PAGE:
What wonderful news this story is!
After all the painful emotions of the Passion Week
After the fear of Thursday night and Jesus' arrest
After the horror of Friday at the foot of the cross
After the despair of Saturday when Jesus lay in the tomb
He is Risen!
The tomb is empty.
Death has been defeated
A new creation has begun!
In the church we try to recreate the emotions of that time by commemorating the suffering of our Lord
We preach penitence during the 40 days of Lent
We observe solemn rituals on Maundy Thursday and Good Friday
to remind us of the pain Jesus suffered for us
and of the anguish his disciples must have felt
We do all of that so that when Easter morning comes
we can sense again the joy and wonder and awe of that incredible morning
when the tomb was found empty and Mary was startled to realize
that he was standing behind her calling her name
So that we can be once again freshly amazed at the moment when the Lord spoke to her saying
"Go and tell my brothers"
Wait a minute!
Go and tell?
All four of the gospels include words to this effect.
The angel must say to the women "go and tell"
Jesus must say to Mary "go and tell"
But why? I mean why on earth must they be told to spread the word?
Why aren't they shouting it from the rooftops!
Why aren't they running to tell each other the good news?
Why must they be told to go and tell?
Why must the General Assembly call on all Presbyterian churches to make a "Commitment to Evangelism"?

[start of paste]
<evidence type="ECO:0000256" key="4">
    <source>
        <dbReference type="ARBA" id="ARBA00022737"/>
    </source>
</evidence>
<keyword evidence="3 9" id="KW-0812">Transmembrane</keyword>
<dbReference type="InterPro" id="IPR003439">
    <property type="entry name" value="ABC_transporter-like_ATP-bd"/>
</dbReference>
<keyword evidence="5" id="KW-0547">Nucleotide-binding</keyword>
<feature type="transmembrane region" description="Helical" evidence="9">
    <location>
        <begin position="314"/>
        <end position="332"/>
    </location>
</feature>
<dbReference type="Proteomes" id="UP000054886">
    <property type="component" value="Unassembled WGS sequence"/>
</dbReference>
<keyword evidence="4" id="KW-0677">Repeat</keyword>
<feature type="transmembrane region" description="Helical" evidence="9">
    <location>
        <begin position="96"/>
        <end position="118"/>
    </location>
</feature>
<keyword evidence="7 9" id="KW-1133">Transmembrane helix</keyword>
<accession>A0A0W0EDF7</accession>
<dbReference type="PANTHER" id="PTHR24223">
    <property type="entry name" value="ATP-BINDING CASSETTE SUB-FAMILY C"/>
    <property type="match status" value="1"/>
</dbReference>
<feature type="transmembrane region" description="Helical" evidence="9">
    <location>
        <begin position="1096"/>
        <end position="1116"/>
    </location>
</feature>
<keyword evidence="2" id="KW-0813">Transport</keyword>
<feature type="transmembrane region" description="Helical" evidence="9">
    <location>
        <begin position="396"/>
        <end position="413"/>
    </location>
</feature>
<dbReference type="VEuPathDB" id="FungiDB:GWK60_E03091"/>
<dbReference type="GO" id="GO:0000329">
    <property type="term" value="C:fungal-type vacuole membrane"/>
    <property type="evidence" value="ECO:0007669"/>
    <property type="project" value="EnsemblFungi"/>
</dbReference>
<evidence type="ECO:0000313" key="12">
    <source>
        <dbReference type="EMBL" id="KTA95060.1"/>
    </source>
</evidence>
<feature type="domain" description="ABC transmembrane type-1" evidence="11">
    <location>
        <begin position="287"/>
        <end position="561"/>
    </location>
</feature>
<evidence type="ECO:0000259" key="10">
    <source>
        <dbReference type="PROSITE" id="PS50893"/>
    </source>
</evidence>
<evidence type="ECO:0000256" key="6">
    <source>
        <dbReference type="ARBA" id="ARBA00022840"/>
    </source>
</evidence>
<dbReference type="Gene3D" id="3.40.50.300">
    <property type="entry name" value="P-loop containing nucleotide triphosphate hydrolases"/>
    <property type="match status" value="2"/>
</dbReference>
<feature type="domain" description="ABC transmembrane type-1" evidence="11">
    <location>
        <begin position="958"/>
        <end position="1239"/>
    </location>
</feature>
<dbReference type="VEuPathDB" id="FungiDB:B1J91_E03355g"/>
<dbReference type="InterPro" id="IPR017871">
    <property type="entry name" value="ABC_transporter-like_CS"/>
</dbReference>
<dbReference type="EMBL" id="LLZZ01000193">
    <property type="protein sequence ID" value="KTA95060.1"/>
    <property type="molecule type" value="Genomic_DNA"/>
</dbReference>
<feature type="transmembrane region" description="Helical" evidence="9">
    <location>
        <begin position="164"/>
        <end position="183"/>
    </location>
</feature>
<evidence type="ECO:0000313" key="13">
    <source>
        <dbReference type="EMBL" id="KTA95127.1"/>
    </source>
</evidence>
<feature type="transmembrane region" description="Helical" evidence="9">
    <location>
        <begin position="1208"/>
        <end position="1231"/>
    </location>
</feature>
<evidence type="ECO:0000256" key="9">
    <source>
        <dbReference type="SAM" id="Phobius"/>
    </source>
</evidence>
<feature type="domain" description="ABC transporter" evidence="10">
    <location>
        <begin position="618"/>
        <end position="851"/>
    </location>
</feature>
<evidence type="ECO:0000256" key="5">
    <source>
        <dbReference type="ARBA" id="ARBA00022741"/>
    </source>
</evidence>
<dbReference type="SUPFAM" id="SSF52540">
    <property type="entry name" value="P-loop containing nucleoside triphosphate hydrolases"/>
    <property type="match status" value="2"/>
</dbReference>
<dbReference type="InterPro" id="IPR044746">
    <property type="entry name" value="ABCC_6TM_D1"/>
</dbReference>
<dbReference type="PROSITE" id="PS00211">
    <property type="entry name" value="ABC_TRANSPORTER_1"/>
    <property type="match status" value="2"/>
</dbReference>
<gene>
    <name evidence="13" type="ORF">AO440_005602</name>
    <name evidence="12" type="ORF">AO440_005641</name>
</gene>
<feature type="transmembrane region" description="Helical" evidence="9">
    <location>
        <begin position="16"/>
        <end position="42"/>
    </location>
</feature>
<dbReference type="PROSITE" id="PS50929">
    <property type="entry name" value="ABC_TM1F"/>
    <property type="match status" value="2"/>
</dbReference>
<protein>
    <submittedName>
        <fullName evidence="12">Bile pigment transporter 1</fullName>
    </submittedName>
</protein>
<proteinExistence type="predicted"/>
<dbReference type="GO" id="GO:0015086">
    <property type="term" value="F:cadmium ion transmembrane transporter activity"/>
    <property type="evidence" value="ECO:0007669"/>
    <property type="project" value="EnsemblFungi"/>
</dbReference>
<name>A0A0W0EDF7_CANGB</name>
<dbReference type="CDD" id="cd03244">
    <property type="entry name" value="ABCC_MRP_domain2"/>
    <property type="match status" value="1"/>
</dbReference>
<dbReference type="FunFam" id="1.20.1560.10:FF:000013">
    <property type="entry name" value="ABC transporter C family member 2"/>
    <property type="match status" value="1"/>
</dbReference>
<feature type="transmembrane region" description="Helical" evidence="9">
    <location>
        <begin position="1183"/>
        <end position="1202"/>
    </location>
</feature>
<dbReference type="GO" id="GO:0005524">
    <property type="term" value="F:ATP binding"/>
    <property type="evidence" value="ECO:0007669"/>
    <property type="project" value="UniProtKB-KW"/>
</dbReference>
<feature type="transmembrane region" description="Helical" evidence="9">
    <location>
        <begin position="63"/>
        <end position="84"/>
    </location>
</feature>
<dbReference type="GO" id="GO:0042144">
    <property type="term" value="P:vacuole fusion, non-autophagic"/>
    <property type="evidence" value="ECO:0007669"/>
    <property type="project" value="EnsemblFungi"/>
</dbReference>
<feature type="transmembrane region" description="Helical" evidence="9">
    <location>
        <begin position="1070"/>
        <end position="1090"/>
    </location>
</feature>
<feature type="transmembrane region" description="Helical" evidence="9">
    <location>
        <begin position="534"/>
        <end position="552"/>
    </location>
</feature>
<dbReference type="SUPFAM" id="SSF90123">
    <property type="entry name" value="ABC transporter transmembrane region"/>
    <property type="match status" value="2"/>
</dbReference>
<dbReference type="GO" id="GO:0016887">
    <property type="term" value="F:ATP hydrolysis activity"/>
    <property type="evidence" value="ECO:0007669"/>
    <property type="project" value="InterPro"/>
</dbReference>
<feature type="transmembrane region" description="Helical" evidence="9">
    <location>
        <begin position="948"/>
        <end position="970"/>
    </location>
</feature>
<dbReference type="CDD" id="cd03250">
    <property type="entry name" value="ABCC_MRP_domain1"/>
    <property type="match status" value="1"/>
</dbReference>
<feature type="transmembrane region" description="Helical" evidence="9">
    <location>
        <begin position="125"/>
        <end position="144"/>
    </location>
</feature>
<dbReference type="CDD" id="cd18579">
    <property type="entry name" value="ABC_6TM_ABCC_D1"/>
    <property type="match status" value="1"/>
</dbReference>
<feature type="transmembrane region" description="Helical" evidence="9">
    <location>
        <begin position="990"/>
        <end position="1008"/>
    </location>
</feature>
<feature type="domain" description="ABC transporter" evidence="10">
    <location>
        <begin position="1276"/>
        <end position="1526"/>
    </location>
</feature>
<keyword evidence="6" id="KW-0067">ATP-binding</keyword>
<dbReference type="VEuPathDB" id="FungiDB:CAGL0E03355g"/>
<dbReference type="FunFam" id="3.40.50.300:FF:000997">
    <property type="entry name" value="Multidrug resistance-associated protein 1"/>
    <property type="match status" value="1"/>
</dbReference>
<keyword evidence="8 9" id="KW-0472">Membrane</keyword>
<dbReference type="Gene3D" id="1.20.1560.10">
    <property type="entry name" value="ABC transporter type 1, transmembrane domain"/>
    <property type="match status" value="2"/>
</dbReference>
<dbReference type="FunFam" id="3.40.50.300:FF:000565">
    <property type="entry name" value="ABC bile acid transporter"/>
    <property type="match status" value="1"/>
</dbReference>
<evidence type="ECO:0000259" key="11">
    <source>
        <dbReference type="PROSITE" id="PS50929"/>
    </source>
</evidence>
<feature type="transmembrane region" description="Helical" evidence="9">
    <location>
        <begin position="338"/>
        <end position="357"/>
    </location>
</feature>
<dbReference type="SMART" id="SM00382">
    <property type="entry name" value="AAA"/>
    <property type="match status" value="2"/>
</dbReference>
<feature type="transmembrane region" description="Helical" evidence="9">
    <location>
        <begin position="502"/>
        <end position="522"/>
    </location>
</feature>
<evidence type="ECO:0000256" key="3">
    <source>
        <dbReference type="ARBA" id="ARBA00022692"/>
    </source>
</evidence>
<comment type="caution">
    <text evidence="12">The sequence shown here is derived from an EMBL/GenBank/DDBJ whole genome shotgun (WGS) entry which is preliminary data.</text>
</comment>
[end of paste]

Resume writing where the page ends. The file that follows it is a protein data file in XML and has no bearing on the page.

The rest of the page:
Why isn't that automatic?
Why aren't we all eagerly telling everyone we know that God has saved us,
that death has lost its sting,
that Jesus is risen and is alive and that because he lives,
the gates of heaven have been thrown wide so that all of us may enter!
Why aren't we shouting about it?
Instead, most Christians act like the resurrection is supposed to be a secret!
The church has to beg its members to make a commitment to evangelism and preachers, week after week,
say again and again,
"Go and tell!"
Bring your neighbor, share the news!
I know you have met people, maybe even invited them to church,
people who tell you that they believe in God and consider themselves Christian,
but they figure their faith is a private matter between them and God,
nobody else's business.
They can't think of any reason why they should join a church,
and in every church there are people who say that evangelism just isn't their thing,
they feel awkward about telling other people what they ought to do,
they feel "funny" talking about their relationship with God.
After all one's relationship with God is so personal.
The conventional wisdom at seminary is that all this emphasis on private piety
is a late development in Christianity.
They taught me that this private, personal, almost secret kind of relationship with God grew out of the "pietistic" movement of the nineteenth century.
But I think they might be wrong about that.
Maybe a tendency to keep your feelings about God to yourself is as old as time.
Maybe the original disciples themselves had a touch of it and maybe that's why